Corporate Social Responsibility in Agribusiness: Empirical Findings from Germany
AbstractThe social responsibility of businesses has developed into a highly debated issue in recent years. Especially in agribusiness, recent scandals as well as information asymmetries concerning food production have led to high external pressure on firms from the wider public. Being confronted with a variety of stakeholder goals and relationships, it could be particularly advantageous for enterprises in agribusiness to pursue a corporate social responsibility (CSR) strategy. Based on a literature review, we introduce a conceptual framework that provides insights into the determinants of CSR and its effects, in particular, on the legitimacy and reputation, and finally, the performance of enterprises in agribusiness. This contingency-theoretic approach allows a more thorough analysis of CSR strategies and has guided an empirical study. In 2008, 170 German agribusiness companies responded to an online survey, using a standardized questionnaire. The empirical findings provide in-depth insights into the perception of external pressure in various fields linked to food production (for instance, use of genetically modified organisms), the understanding of social responsibility by the agribusiness companies surveyed and the way CSR is integrated into the firms’ strategic management. We also present three clusters of companies that differ with regard to their dominant motives for pursuing CSR strategies.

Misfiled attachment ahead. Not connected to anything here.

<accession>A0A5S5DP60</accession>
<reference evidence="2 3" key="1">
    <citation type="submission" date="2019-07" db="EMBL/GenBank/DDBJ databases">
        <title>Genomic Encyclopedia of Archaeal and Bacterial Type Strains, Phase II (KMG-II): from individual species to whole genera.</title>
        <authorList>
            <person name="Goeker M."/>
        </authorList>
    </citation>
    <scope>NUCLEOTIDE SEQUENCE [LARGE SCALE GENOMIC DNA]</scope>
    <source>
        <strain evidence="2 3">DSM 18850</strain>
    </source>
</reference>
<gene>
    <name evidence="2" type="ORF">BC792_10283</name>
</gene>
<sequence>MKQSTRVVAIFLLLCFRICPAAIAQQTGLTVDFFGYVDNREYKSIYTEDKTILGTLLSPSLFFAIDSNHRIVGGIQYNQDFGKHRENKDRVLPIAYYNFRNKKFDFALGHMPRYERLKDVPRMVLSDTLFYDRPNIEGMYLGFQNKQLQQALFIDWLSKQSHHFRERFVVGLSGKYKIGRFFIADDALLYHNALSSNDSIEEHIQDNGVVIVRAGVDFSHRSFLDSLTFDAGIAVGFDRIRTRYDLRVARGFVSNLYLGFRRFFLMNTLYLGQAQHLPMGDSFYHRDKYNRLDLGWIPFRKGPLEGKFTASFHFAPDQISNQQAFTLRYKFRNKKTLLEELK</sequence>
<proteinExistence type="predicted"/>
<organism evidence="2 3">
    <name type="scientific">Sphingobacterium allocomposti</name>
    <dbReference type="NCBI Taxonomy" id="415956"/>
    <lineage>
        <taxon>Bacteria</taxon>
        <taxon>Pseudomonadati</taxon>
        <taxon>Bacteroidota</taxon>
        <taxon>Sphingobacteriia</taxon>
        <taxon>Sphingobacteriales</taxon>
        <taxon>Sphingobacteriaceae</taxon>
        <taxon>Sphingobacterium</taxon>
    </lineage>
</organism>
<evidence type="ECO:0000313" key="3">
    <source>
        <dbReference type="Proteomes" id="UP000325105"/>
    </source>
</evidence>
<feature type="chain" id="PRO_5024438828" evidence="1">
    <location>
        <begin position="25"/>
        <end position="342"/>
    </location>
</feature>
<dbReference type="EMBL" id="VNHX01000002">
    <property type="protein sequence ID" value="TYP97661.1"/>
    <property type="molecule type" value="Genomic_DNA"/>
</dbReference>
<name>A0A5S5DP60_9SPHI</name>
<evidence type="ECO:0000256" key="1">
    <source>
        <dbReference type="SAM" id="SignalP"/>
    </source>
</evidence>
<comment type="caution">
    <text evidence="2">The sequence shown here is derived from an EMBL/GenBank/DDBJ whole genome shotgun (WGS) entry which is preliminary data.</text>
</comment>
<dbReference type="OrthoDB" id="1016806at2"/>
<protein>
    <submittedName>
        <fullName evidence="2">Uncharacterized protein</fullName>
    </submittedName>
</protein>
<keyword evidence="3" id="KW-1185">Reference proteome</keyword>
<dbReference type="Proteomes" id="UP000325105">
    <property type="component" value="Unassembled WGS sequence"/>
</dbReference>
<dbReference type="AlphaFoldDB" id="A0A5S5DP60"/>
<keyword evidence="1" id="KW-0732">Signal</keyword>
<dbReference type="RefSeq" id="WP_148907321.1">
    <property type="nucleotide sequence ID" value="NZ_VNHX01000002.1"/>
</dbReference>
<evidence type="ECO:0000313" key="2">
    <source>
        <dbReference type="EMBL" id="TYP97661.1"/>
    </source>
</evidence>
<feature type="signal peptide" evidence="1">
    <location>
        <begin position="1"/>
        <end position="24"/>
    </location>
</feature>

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Bibliographic InfoPaper provided by European Association of Agricultural Economists in its series 113th Seminar, September 3-6, 2009, Chania, Crete, Greece with number 58152.
Date of creation: 2009
Date of revision:
corporate social responsibility; CSR; agribusiness; survey; sustainability; food scandals; Agricultural and Food Policy;
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